Republicans should be optimistic about flipping a state Assembly seat representing Kings and Kern counties.
Assembly District 32 might be the Republicans’ best chance to turn a blue seat red come November.
Republican Justin Mendes, a Hanford councilman, is celebrating after garnering a primary win over Democratic incumbent Rudy Salas in District 32. Mendes won 52%, setting up a repeat confrontation in November because of the top-two format.
|Candidate||Kern County||Kings County||Total|
|Justin Mendes (R)||3,953||8,559||52% (12,512)|
|Rudy Salas (D)*||6,886||4,760||48% (11,646)|
What’s clear is that each candidate won their respective home counties handily: Mendes in Kings and Salas in Kern. One question to ask: How might a higher turnout in a general election affect the results?
Mathis Holding On
Mathis has faced plenty of negative news in the past year: a sexual assault investigation that went nowhere, a lawsuit from a former staffer, and backlash over his cap-and-trade vote.
The district covers parts of Inyo, Kern and Tulare counties.
|Devon Mathis (R)*||30% (10,659)|
|Jose Sigala (D)||30% (10,457)|
|Warren Gulber (R)||29% (10,143)|
|Jack Lavers (R)||12% (4,084)|
Other Assembly Rematches Set
In three Valley Assembly districts, only two candidates ran, setting up automatic rematches in November. A look at the races and returns through Wednesday morning:
[Note: totals may not add up to 100% because of write-in votes; * incumbent] District 5
|Frank Bigelow (R)*||62% (45,755)|
|Carla Neal (D)||38% (27,660)|
|Adam Gray (D)*||100% (23,558)|
Note: Gray ran unopposed.
|Jim Patterson (R)*||66% (37,427)|
|Aileen Rizo (D)||35% (19,676)|
|Joaquin Arambula (D)*||59% (14,457)|
|Lupe Espinoza (R)||41% (9,951)|
Around the State
Only three of the 72 incumbents running for re-election failed to finish first: Salas (see above); and two southern California seats, Republican Chad Mayes in AD 42 and Democrat Sabrina Cervantes in AD 60. All finished in second place and will advance to the November general election. Mayes drew the ire of Republicans for joining with Democrats on cap-and-trade legislation.
Of the eight open Assembly seats, only one will flip for sure. In AD 76, Democrats finished in the top two positions in the seat vacated by Republican Rocky Chavez (who ran unsuccessfully for an open congressional seat).
The remaining seven (including two concurrent special elections held Tuesday night) will likely be retained by the occupying party.
Technically, AD 72 went to a Democrat in a seat currently occupied by a Republican. Josh Lowenthal received the most votes at 37%, yet was the only Democrat in the five-member field. Republicans, including second-place finisher Tyler Diep, gathered the remaining 63%.
Assemblywoman Cristina Garcia in AD 58 finished first in the primary, despite #MeToo allegations that saw her take a leave of absence. She returned once an investigation could not substantiate claims against her.
Voters picked the top two in half of the 40 state Senate seats, including two special elections to fill vacancies.
If Borgeas wins, he would have to resign his supervisorial seat which would create a special election, likely in April 2019.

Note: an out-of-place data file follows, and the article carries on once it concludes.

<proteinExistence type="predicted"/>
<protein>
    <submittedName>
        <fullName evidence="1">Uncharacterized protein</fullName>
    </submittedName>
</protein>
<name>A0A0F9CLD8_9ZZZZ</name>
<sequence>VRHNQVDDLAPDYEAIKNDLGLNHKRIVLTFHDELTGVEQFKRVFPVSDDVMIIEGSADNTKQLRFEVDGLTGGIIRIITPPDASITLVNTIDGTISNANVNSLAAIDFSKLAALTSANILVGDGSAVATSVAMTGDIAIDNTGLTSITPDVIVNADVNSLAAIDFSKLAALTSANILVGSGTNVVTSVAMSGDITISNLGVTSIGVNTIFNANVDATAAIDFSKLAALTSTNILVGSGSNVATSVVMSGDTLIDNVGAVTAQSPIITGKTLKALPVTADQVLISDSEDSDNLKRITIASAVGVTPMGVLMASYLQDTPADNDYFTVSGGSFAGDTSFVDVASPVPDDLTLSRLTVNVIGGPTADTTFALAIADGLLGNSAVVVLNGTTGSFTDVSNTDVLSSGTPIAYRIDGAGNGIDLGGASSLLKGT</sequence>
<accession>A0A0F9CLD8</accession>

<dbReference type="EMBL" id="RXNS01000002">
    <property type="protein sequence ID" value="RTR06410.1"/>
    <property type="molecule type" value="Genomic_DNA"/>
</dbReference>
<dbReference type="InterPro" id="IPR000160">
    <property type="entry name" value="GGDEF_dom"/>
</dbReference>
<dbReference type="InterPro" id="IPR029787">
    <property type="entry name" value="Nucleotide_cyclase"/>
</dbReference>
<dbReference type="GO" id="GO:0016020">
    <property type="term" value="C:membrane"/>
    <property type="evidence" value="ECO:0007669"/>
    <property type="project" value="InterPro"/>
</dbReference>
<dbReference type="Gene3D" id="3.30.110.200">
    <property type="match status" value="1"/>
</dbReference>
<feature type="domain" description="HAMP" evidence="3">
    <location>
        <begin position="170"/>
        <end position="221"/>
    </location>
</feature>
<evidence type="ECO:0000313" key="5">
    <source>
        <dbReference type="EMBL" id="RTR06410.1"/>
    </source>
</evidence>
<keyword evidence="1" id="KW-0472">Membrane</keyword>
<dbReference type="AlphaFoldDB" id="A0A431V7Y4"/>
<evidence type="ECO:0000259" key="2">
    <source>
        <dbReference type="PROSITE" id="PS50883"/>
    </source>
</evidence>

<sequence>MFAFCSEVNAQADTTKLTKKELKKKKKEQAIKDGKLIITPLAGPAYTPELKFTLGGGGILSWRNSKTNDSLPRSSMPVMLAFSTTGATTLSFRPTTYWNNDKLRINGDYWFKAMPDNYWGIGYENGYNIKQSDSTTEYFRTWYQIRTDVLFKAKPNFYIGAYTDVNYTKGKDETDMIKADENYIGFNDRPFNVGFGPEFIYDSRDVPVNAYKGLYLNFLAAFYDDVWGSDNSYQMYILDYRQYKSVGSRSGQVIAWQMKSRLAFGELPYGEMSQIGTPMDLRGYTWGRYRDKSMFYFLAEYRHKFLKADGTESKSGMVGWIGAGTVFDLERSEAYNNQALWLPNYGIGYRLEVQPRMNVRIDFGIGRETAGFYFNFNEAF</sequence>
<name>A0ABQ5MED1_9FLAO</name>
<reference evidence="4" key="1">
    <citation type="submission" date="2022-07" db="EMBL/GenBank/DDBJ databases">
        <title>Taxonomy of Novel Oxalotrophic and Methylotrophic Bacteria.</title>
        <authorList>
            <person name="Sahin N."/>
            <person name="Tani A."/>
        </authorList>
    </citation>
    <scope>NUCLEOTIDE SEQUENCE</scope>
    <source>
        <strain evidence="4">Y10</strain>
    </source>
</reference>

The winner replaces termed-out Republican Tom Berryhill. Berryhill is the leading vote-getter (42%) in a race for a Stanislaus County supervisor seat.
|Andreas Borgeas (R)||59% (71,300)|
|Paulina Miranda (D)||21% (25,505)|
|Tom Pratt (D)||16% (18,791)|
|Mark Beldon (NPP)||4% (4,376)|
Poythress vs. Cabellero
In SD 12, Madera Supervisor Rob Poythress and Assemblywoman Anna Caballero of Salinas survived the primary.
While Caballero won a plurality of 41%, compared to Poythress’ 27%, it will be a tight race. Poythress edged fellow Republican Johnny Tacherra, who earned 24%. Combine those two numbers, and that means Republicans won a majority.
The winner will replace termed-out Republican Anthony Cannella of Ceres.
|Anna Caballero (D)||41% (25,017)|
|Rob Poythress (R)||27% (16,277)|
|Johnny Tacherra (R)||24% (14,343)|
|Daniel Parra (D)||8% (5,109)|
Vidak Leads Primary Vote
Senator Andy Vidak gathered the most votes in the SD 14 race, attempting to win his third election for the seat (and second full-term).
He won 55% of the vote and will face Sanger councilwoman Melissa Hurtado, a Democrat, in the fall.
|Andy Vidak (R)*||55% (24,404)|
|Melissa Hurtado (D)||23% (10,030)|
|Abigail Solis (D)||14% (6,190)|
|Ruben Macreno (D)||8% (3,418)|
The Democrat is out of office. In his place, former Republican Assemblywoman Ling Ling Chang won the connected special election.
The Republican Party targeted Newman because of his vote on SB 1, the gas tax. Despite shenanigans by Democrats, Newman is gone. This means that the Democrats lost their two-thirds supermajority advantage.
Said Newman: “None of this shakes my faith in California or in the fundamental capacity of politics to serve as a platform for doing good and for serving people. It’s been an honor and a privilege” to serve.
The Other Districts: Status Quo
All 13 Senate incumbents won the most votes in their respective races to advance to November.
In the remaining seven open seats, it does not appear any of those seats will flip, with one notable caveat.
SD 32 had the most unusual night, two concurrent votes: one to fill the remainder of Tony Mendoza’s term, and the other for the regular four-year seat.
Republican Rita Topalian led both races with 25% in each. However, she will face different opponents in the runoff. For the temporary term, she will face Democrat Vanessa Delgado in August. In November, Topalian will face Democrat Bob Archuleta.
Mendoza, a Democrat who resigned under the #MeToo scandal, ran in both races and lost both times.
Even with Topalian’s lead, the Democratic strength in the southern California District may be too great to flip the district.